So you’re in the market for new restaurant accounting software. It’s a tough decision, and not one to take lightly. After all, your accounting package is a program that your team will work with every day for years to come.
If you’re thinking about accounting software, it’s likely that one of three things is happening: First, you might be starting a restaurant, in which case, congrats! Second, you might be dissatisfied with your current software. If so, you have my sincerest condolences—it's a frustrating place to be. The third possibility is that your restaurant business has grown or changed and your software isn’t keeping up.
How do you know if you're ready for a change? In my experience, there are three major signs you’re outgrowing your current accounting software:
Your current software lacks critical features or doesn’t capture the data you need.
You (or your team) are spending too much time on manual work that more advanced accounting software could handle for you.
You’re paying on a per-seat basis but your team (or number of users) has grown and additional licenses are prohibitively expensive.
Regardless of why you’re looking, I’m here to help. After a decade with CTUIT, I’ve moved into restaurant technology consulting, where I guide clients to make good decisions about which software to use and how to set themselves up for success. I've seen a lot of businesses make this kind of transition and I'm invested in helping them find the solution that's right for their needs.
While it’s tempting to get caught up in finding the "best" restaurant accounting software, the reality is that there is no one-size-fits-all answer. A better approach is to think about these six factors as they relate to your business:
I’ll walk you through each of these so you can make an educated decision about your software. I’ll also give you some parting advice about vetting restaurant software. Oh, and if you make it all the way to the end, you’ll find a nifty little bonus to help you get started on your search.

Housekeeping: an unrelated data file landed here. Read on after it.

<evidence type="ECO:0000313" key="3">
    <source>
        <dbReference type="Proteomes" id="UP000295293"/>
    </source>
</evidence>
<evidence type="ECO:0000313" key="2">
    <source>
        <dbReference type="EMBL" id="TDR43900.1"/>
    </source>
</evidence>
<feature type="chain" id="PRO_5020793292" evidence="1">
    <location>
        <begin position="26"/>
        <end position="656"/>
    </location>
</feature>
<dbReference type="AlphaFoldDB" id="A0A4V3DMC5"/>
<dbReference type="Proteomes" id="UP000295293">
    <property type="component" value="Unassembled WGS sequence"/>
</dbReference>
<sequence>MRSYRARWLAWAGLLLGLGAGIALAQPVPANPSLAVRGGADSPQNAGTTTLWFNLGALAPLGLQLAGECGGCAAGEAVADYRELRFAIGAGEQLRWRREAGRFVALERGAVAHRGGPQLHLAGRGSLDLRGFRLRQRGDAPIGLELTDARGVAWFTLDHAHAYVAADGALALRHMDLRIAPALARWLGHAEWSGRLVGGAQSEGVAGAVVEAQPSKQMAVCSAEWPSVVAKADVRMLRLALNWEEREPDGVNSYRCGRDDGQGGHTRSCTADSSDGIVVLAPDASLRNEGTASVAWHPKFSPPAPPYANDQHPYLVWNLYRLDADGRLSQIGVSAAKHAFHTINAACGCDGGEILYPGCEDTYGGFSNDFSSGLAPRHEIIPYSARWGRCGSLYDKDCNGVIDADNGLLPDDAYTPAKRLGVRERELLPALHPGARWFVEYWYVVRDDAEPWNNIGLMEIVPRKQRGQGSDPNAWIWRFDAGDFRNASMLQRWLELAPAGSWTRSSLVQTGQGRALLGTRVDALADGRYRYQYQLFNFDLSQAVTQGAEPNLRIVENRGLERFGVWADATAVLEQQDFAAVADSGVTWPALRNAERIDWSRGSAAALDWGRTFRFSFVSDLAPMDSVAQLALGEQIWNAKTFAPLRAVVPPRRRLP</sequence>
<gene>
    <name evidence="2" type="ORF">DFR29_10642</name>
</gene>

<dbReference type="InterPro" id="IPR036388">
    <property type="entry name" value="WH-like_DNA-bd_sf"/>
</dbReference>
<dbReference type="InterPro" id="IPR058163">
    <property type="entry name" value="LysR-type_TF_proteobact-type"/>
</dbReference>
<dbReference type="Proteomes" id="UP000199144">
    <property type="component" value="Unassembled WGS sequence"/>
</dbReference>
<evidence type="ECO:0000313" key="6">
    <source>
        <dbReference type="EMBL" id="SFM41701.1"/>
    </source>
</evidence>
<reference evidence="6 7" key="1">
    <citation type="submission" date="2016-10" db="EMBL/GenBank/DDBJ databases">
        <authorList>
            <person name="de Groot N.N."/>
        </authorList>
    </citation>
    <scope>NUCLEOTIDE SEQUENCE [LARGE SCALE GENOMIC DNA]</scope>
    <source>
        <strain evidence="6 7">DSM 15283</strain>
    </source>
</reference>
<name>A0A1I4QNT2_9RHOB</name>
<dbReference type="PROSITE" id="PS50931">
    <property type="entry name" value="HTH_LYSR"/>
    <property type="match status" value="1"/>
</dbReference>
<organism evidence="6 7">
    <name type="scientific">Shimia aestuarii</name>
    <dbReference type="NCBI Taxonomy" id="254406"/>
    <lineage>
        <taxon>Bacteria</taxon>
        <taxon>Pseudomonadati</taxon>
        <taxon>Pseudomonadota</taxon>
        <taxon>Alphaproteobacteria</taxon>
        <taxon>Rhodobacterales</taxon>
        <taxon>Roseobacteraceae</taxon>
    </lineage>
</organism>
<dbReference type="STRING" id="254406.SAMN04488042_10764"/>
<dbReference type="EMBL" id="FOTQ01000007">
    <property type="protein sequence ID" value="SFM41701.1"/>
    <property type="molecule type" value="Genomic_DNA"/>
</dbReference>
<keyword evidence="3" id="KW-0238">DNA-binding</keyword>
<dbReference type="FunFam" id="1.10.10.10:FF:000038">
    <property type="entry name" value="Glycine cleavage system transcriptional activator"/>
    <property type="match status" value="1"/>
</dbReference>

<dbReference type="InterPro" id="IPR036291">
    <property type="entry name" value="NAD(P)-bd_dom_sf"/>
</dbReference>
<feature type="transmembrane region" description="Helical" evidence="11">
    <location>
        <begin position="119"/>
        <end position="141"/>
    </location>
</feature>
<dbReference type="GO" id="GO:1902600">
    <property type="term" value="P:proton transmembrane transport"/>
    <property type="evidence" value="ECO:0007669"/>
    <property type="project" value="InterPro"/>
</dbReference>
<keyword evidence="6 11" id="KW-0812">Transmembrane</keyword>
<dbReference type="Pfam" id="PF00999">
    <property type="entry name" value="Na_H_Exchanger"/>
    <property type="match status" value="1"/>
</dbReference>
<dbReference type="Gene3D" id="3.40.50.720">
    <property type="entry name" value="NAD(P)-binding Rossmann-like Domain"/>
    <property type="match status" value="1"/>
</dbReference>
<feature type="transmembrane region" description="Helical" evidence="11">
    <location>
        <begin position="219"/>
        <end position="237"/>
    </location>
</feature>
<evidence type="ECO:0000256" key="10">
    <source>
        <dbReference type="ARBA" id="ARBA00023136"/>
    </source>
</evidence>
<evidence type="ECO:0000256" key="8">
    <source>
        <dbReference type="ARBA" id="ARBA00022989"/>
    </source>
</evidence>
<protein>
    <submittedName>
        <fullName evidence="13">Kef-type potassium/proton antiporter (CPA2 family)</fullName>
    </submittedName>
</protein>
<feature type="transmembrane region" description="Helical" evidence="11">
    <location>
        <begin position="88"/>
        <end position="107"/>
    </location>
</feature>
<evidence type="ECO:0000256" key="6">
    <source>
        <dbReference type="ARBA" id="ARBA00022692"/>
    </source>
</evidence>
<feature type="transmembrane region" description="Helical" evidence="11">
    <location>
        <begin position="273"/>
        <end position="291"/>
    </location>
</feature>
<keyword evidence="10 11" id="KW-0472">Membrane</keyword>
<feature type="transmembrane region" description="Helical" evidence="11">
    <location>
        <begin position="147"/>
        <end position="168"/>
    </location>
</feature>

For smaller or newer businesses, accounting software can feel like just another system they have to pay for. To some degree, that’s true, especially for restaurateurs who aren’t as interested in the business side of the business.
In those cases, “good enough” may be good enough. They should focus on finding accounting software that works for them and not get too bogged down by all the bells and whistles high-end platforms offer.
Here’s the thing: If your restaurant is—in the grand scheme of things—more of a Honda Civic than a Ferrari Testarossa, there’s no point in getting a Ferrari-grade accounting platform. If you’re working with just a handful of invoices a week and cutting just a few checks, it’s okay to get software that handles that level of work. However, if you’re doing check runs where you’re cutting 750 different checks and need to attribute them to different accounts, you need more power.
That said, don’t assume that higher cost necessarily means higher quality. While more robust feature sets tend to be associated with a bigger price tag, that doesn’t mean much if you don’t actually use those complicated modules. (More on that in the Features section, below!)
The overall price is easy to understand, but pricing models can be incredibly convoluted. However, they’re important to keep in mind because they determine what you get for your money and can cause real problems as your business grows.
The traditional software pricing model was a one-time fee where you get one version of the software (think early Microsoft Office, where an updated version was released every few years, costing several hundred dollars a pop). The downside of this model is that if you pay once and never upgrade, you can run into a situation where you’re trapped into using outdated software or where a change would be both expensive and incredibly time-consuming.